I engaged him further and he recounted a time in Stockton when Dalkowski was
    standing near the clubhouse in center field (Billy Hebert Field) half-drunk and
    pissed off because he had lost the night before. Batting practice was taking
    place and a ball rolled out to where he was standing. While continuing to cuss
    to other teammates about his bad luck he “whipped” the ball in towards the pitcher’s
    mound, but as usual he didn’t hit the mark. It hit half-way up the back stop, 400’+ from where he was standing. Dalkowski wasn’t even paying attention to what he was doing.

    Whenever I used to run into scouts I’d eventually get to the point where I’d
    mention Dalkowski and after awhile their reaction to his name was predictable –
    to a man. Essentially the same as the first one I shared. This to me indicates
    he had something special – regardless of any embellishments that others may
    have added throughout the years.

    I know a guy who played with him in the minors who could also “bring it’, and he made it clear that Dalkowski’s fastball made everyone else’s look like molasses. Fellow fireballer Steve Barber, a teammate of Dalkowski’s in the minors, said basically the same thing. This coming from a guy who with 5 other flamethrowers – including Sandy Koufax – were timed and Barber was found to be the fastest!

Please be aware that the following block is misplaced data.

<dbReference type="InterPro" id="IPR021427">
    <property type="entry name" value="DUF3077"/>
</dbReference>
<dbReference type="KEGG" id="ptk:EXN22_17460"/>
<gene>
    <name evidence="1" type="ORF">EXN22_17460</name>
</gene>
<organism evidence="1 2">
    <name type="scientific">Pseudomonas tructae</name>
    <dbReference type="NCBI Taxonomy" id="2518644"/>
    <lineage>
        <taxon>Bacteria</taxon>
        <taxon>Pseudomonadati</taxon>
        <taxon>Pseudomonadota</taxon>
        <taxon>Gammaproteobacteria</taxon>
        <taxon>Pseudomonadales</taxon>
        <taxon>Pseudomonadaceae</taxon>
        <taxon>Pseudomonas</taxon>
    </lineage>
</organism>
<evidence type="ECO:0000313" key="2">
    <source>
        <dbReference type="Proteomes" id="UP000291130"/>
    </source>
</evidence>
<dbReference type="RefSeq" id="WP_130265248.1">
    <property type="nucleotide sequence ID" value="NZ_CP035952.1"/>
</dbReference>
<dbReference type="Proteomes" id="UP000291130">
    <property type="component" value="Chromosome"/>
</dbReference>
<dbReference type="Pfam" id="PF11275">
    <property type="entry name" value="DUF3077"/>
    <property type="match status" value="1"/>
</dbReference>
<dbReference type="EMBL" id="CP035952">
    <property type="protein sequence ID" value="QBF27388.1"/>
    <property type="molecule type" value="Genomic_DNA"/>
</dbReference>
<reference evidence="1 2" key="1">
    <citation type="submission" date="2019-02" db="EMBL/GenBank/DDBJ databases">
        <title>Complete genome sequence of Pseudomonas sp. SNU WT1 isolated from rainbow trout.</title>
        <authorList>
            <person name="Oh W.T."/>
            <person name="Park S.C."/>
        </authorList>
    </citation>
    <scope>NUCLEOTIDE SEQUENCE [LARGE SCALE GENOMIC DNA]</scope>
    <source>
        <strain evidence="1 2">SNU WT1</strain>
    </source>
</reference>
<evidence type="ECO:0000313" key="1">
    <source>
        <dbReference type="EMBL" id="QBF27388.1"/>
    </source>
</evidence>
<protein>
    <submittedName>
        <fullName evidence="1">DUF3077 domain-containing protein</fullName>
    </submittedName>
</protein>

I also spoke to former Orioles All-Star catcher Gus Triandos about Dalkowski. Gus was featured in a magazine article about Dalkowski and recalled how he stepped into the batting cage one day and Dalkowski’s first, flame-trailing pitch sailed over the top of the cage. Needless to say, Gus ended things at that point.

    • Spikehead

      This is over a year since you posted, but I just wanted to say thank you for posting that! Those details and stories were interesting to read, I’m glad you remember that stuff from the 70s about people who saw Dalkowski firsthand.

    • Julian Ichen (@IchenJulian)

      I’d also just like to say thanks for sharing this. It really is a shame no video/film exists of this man throwing! It’s hard to tell what has been embellished and what hasn’t, but it seems clear that he did have something special.